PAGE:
BSE listing norms get tougher from July


anthony (Finance)     24 May 2011

anthony
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SMALL companies will find it difficult to list on the Bombay Stock Exchange (BSE). From July, companies seeking to migrate to the BSE from regional stock exchanges (RSEs) and also those which were suspended for non-compliance of the listing agreement for over ayear will have to follow stringent norms to be a part of the BSEs trading platform. The exchange has raised the requirement of minimum paid-up capital over threefold for such companies from Rs 3 crore to Rs 10 crore and also set a minimum net worth criterion of Rs 50 crore in three immediately preceding financial years. Market analysts point out that these stringent norms will hurt a large number of retail investors in the country as a major proportion of shares in such companies were distributed among them. There are 17 regional stock exchanges, which together have over 3,000 listed companies. Around 1,600 companies were suspended on the BSE for noncompliance in the past several years, of which over 90 per cent were suspended for over a year. Sources point out the BSE was warming up for the launch of a small and medium enterprises (SMEs) platform by raising the standard of listing for companies on its main platform. This will force all the small companies suspended from trading to list on the SMEs platform, when they plan to list. Currently, there are four applications for the launch of the SMEs platform pending with the Securities and Exchange Board of India (Sebi). “Any exchange has the right to allow only quality companies to trade on its platform. Therefore, the BSE’s move may be right,” said Prithvi Heldia, director of Prime Database.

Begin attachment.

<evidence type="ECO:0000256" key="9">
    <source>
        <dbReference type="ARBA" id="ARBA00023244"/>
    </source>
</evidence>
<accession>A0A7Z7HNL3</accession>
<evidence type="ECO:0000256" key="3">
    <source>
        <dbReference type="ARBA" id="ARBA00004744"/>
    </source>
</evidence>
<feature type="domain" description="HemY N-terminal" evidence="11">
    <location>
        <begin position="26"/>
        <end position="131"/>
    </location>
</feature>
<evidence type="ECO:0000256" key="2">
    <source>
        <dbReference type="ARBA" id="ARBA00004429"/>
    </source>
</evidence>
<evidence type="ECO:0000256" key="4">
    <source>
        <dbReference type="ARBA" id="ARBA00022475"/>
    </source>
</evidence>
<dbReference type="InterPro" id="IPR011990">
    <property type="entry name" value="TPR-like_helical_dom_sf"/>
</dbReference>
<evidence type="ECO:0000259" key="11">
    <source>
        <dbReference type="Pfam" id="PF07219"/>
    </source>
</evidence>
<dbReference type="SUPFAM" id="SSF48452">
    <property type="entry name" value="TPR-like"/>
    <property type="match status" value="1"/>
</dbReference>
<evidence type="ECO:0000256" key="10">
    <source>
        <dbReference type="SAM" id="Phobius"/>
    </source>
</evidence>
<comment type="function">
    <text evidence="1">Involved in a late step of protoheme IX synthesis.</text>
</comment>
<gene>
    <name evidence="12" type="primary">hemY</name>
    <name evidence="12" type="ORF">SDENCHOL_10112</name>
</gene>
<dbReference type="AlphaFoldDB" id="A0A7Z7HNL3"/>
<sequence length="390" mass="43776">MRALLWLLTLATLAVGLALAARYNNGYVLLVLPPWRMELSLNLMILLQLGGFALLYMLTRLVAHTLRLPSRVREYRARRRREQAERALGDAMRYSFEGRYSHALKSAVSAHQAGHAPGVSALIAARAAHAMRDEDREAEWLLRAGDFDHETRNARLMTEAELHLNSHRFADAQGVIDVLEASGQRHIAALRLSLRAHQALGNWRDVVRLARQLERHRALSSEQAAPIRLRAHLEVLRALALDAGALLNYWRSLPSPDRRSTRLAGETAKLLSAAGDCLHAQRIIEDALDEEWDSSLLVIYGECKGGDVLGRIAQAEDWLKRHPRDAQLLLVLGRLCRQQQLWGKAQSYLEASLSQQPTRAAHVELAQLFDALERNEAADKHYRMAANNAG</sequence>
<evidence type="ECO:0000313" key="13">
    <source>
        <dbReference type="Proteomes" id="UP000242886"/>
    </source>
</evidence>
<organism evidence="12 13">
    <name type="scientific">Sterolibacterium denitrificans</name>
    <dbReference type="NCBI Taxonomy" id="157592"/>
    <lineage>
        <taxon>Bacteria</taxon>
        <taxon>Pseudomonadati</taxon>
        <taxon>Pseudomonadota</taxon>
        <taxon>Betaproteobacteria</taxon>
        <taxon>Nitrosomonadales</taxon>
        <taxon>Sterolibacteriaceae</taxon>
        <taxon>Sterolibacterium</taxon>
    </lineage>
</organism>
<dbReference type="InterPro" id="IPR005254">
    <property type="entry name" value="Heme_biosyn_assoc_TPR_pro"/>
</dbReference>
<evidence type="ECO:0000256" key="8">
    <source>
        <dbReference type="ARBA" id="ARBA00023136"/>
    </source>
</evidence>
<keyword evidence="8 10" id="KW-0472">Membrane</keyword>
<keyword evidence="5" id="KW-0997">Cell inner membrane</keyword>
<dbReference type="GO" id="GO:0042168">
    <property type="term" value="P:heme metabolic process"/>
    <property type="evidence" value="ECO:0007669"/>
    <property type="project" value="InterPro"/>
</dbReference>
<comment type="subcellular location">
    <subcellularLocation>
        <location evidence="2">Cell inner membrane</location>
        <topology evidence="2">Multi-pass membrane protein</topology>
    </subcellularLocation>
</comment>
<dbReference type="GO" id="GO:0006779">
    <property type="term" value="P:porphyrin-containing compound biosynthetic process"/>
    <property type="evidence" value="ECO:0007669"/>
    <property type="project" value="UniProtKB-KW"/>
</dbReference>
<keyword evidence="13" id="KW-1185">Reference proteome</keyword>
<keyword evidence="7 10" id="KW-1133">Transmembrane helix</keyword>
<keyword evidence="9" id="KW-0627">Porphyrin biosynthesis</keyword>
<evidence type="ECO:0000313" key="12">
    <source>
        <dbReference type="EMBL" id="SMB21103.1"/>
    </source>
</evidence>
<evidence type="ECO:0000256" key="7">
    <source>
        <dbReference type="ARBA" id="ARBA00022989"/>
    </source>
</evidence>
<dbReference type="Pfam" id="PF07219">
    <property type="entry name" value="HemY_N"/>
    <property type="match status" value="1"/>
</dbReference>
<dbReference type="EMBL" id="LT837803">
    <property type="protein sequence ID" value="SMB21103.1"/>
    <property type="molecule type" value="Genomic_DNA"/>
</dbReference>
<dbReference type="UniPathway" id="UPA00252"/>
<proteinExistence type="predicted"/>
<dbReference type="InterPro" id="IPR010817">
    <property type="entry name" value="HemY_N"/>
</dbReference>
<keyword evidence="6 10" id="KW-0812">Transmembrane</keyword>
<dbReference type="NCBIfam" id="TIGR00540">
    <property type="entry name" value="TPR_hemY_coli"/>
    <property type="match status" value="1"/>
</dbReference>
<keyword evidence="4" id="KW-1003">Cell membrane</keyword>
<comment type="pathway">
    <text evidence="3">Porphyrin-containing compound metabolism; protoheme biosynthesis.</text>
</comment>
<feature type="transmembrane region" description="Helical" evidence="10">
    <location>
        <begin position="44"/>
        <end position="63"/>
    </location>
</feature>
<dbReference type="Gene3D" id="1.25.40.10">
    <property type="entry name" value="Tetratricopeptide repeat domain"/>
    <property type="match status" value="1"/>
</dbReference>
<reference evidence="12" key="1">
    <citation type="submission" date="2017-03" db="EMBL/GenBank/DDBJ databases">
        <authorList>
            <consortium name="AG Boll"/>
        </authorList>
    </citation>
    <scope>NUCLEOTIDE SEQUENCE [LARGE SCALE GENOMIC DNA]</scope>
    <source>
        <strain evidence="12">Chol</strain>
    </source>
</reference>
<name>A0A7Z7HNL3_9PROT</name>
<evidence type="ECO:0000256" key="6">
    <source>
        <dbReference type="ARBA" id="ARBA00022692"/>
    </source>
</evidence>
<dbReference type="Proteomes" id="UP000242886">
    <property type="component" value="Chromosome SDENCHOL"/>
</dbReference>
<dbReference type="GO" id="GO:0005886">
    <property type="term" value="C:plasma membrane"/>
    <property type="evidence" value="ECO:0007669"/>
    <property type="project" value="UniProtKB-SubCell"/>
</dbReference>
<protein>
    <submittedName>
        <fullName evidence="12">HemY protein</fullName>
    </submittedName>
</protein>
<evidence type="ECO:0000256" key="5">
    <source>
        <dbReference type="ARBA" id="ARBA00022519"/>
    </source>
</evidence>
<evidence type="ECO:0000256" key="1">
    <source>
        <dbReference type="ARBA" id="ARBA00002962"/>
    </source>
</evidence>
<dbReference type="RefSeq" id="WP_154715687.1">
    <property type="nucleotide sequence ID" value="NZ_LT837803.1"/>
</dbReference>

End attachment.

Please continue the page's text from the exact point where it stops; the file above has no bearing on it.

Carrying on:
As per a study by Mumbaibased research house CNI Global, the suspension and delisting of over 1,000 companies by the BSE and the National Stock Exchange since 1996 has blocked over `58,000 crore of individual equity investors’ money. The analysis has shown that almost 95 per cent of the total market capitalisation of 876 suspended companies for which data is available is public and belongs to individual investors as the promoters’ holding is as low as 5 per cent. Promoters of most of the companies sold their shares in the open market before delisting and consequently their holdings came down below 5 per cent. Also, in cases the promoter stake went down to sub 1per cent level. The value of promoters’ holding was merely `3,290 crore against the total market capitalisation of `61,699 crore for those companies. The BSE has no data for another 536 companies whereas NSE doesn’t have any data for 38 companies, which were also suspended. Promoters of debt-free small listed companies, which have no business model, are ready to sell their companies for `5crore, said stock brokers. “In such a scenario, which suspended company would want to follow the BSE’s norms to list?” ask brokers. Earlier, owing to the number of defaulting companies increasing every quarter, the BSE in November 2006 had issued a public notice proposing to delist over 650 companies from its official records as trading in securities of these companies had been under suspension for a period of three years or more. This move was stalled by rights activists. For now, promoters of several small companies are making a beeline to get re-listed before July. – www.business-standard.com




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